There was no shortage of icicles in last week’s post but truth be told, we are not getting any closer to winter — it was all CGI. What happened to Punxsutawney’s favorite oracle? Somebody please put an end to the rodent’s reign of terror, preferably Bill Murray. I captured this
photo essay series of photographs back in March but this could have taken place last weekend just as well, kids are already busy skating the Civil War Monument in Washington Park to the ground. It’s fine, really, the APD is pretty accommodating and even gravity suspends its laws. Unfazed by the falls and the bruises, they try and try again.
I’m working on new interviews at the moment, there isn’t much to read below so here is my chance to suggest you take a seat and head over to the full-screen Flickr slideshow, it’s just that much convenient. Come back for the video at the end.
If my memory serves me well, I had just received my new Canon 70-200mm f/2.8 L IS lens back then and I was on the lookout for some action shots. This lens can do much better than what is on display here, it’s fast and furious, built like a tank, and can deliver fantastic pictures, consistently. This is still my favorite lens 3 years later, it’s not cheap, unfortunately, but I don’t think it’s even worth spending $2200 on the new version. Don’t be afraid to push it in daylight, some of these shots are still a bit blurry at 1/400th sec., but a few others are absolutely clean at 1/1000th sec. and ISO100.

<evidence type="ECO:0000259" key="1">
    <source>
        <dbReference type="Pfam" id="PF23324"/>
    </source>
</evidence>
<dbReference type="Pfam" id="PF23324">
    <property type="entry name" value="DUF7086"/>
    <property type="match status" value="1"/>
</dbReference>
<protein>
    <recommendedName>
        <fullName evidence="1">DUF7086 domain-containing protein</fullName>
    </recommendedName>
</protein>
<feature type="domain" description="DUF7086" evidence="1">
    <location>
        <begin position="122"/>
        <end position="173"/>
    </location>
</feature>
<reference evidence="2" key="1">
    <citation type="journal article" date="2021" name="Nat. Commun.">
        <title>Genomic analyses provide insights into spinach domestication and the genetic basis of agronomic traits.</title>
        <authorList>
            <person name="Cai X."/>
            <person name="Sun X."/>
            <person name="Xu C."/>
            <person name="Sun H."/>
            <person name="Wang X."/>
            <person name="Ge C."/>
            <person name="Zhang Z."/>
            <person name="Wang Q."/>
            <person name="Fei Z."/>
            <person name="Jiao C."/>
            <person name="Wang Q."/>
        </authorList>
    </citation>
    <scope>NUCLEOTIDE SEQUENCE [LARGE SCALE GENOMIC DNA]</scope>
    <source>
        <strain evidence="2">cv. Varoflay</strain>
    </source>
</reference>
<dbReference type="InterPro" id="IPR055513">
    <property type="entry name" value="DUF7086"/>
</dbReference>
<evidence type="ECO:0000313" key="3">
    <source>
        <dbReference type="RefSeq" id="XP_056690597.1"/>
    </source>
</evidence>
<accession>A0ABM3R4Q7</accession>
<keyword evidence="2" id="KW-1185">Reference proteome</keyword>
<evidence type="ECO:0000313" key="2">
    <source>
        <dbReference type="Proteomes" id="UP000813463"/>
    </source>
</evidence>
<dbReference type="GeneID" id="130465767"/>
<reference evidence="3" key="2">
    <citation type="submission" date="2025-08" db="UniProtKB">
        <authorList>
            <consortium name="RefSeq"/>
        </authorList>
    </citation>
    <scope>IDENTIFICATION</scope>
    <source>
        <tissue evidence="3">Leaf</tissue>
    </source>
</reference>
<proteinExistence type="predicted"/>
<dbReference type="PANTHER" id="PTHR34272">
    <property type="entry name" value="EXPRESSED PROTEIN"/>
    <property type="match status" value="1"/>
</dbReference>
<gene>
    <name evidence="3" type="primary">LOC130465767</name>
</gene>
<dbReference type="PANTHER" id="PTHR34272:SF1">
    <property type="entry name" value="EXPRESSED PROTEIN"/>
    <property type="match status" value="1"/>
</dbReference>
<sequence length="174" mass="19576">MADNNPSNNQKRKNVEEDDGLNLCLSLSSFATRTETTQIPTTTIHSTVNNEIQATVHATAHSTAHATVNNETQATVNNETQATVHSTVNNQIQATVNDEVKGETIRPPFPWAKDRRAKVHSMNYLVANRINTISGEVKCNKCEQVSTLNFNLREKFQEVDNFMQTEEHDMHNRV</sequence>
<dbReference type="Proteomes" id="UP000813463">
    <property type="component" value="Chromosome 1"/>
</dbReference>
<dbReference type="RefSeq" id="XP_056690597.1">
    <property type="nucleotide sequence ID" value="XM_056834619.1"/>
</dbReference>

Below, a very mellow skating video by Raphaël Aupy, shot in Paris near the Trocadéro, a popular hangout across the Eiffel Tower where kids get to skate, dance, and make me feel old. Shot on Red, 3 years ago, at 120 frames per second. More reasonably priced cameras can shoot at 60fps nowadays — grab a copy of Twitor and off you go.
And with this post, I’ve now posted all the photos I took… in 2009. Yeah for backlogs. My 2 cents on this issue? If you take a lot of photos, there isn’t anything that can touch Adobe Lightroom on a PC, you will save a boatload of time importing, organizing, and post-processing your shots. However, try not to postpone your workflow for too long — if you can’t find the time now, chances are you won’t find extra time later. If the motivation still isn’t there 6 months later, maybe they aren’t pictures worth keeping, after all. I wasn’t quite sure myself here but it was interesting to go over the framing choices I had made years ago, they were screwed up. I bet in 3 years I’ll look at this post and go: “yup, still screwed up”. That’s OK.